When I first started in this industry, I worked with Chris Burton who’d worked on Baby (and later led the team which rebuilt it); he had known Turing, as had another man I worked with later. Our team was led by Charlie Portman, who gets a credit in The Mythical Man Month. It’s pretty amazing how close we are — two generations away — from the legendary figures who founded our industry, who built the first computers.
Chris was famous in our team because we had some new Mannesman Tally inkjet printers, which could only print ASCII, and we needed them to print bitmaps. The processor in the printers was one that no-one in the team had any experience of. So Chris took the datasheet for the printer, the datasheet for the processor, a dump of the printer ROM, and a square ruled pad home with him on the train, and came back in the morning on the train with code for a new ROM for the printer, written not in assembler but in the actual opcodes (hexadecimal), in pencil on the pad. We blew them into the ROM and it worked first time printing perfect bitmaps, no errors, no bugs to fix.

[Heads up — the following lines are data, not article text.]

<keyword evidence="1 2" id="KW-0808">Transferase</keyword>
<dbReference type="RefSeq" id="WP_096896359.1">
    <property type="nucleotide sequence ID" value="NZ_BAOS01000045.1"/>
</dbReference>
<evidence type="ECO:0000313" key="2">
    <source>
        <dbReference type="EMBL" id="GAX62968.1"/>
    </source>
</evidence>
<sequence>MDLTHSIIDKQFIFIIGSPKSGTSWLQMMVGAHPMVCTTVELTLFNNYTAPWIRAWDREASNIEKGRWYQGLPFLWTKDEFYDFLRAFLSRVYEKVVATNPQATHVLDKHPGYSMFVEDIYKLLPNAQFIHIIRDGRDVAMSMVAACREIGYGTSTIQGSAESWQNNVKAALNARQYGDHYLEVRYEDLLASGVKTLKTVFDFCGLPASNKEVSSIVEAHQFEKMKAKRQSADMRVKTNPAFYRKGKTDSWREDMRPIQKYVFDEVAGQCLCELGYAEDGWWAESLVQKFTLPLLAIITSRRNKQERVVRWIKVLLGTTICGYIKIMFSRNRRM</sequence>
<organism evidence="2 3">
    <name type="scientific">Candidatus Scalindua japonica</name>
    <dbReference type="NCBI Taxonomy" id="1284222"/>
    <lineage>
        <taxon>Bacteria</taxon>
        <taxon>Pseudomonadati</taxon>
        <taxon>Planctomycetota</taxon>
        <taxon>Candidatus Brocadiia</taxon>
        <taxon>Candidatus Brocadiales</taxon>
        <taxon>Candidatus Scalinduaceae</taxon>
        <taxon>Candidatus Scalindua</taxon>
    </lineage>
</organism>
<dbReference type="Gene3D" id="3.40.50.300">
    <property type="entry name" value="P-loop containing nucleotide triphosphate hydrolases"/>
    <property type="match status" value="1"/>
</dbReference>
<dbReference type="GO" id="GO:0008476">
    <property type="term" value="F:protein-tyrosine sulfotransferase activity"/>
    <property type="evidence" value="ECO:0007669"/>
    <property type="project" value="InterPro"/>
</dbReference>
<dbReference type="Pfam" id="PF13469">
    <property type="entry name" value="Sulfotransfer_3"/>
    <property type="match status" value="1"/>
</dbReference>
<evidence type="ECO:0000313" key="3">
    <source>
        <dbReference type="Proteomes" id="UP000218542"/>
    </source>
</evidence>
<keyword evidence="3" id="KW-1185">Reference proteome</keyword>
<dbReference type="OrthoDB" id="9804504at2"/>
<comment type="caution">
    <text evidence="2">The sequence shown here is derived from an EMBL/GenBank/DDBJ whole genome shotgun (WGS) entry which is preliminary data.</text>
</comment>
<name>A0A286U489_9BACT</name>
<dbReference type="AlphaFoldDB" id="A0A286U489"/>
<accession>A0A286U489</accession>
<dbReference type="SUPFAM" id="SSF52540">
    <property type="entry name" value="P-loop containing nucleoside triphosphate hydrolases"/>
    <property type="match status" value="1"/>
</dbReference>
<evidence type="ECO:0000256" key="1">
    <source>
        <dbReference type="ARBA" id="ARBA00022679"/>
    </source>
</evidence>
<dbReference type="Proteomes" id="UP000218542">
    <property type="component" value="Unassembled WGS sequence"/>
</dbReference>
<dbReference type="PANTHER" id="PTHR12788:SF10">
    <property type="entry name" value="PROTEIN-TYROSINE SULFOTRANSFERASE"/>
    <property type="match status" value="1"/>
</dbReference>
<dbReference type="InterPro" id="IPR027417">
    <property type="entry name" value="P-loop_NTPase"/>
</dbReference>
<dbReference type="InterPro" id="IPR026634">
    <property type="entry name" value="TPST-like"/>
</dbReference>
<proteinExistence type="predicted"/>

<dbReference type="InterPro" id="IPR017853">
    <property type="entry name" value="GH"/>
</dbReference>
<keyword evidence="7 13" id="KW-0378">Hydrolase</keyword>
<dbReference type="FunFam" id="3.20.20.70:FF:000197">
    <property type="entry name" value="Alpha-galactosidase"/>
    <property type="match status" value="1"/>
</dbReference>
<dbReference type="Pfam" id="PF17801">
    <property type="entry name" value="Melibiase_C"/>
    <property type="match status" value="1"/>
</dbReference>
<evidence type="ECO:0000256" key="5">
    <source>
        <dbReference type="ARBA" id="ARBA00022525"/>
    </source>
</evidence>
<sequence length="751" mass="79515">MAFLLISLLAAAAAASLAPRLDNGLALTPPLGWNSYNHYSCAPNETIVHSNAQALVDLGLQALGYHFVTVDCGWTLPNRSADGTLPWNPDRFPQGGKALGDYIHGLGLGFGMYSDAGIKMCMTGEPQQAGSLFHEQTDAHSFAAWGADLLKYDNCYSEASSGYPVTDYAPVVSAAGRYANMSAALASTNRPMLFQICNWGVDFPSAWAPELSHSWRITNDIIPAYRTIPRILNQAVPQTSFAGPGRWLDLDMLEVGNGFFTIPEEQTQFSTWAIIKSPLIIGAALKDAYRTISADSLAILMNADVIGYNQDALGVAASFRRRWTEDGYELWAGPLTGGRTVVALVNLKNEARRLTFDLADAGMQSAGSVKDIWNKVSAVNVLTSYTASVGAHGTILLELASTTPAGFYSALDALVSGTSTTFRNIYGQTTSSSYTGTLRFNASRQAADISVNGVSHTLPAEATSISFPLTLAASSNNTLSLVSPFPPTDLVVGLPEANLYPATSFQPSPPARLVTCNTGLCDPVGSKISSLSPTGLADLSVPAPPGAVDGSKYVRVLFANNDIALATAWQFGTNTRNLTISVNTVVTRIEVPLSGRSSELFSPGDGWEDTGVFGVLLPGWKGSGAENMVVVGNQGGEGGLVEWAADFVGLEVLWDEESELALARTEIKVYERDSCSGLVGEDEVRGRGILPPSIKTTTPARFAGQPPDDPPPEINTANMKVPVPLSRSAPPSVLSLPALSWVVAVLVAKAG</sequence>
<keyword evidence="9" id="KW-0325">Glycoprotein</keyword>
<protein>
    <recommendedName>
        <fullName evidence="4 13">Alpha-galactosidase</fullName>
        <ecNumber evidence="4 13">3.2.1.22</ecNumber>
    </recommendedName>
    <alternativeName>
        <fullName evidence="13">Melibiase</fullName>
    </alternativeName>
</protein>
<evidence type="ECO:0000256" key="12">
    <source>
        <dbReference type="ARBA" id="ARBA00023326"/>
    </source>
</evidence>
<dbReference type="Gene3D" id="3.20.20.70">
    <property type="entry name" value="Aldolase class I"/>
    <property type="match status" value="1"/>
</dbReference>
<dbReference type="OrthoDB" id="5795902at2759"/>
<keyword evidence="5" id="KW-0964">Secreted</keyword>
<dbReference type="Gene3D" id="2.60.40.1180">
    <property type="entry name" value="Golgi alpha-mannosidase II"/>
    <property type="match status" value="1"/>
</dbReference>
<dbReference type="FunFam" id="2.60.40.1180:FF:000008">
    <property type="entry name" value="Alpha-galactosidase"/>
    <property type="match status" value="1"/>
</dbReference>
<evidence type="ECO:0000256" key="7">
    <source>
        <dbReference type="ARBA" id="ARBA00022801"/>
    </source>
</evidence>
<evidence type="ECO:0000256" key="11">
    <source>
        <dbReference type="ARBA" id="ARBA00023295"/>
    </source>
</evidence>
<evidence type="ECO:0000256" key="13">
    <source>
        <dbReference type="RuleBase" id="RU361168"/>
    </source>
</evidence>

That’s how good the first generation programmers were. I am still in awe of that. And he was a very modest man, very generous with his experience. I’m proud to have learned from him.
(Hat tip to our Slovenian guest.)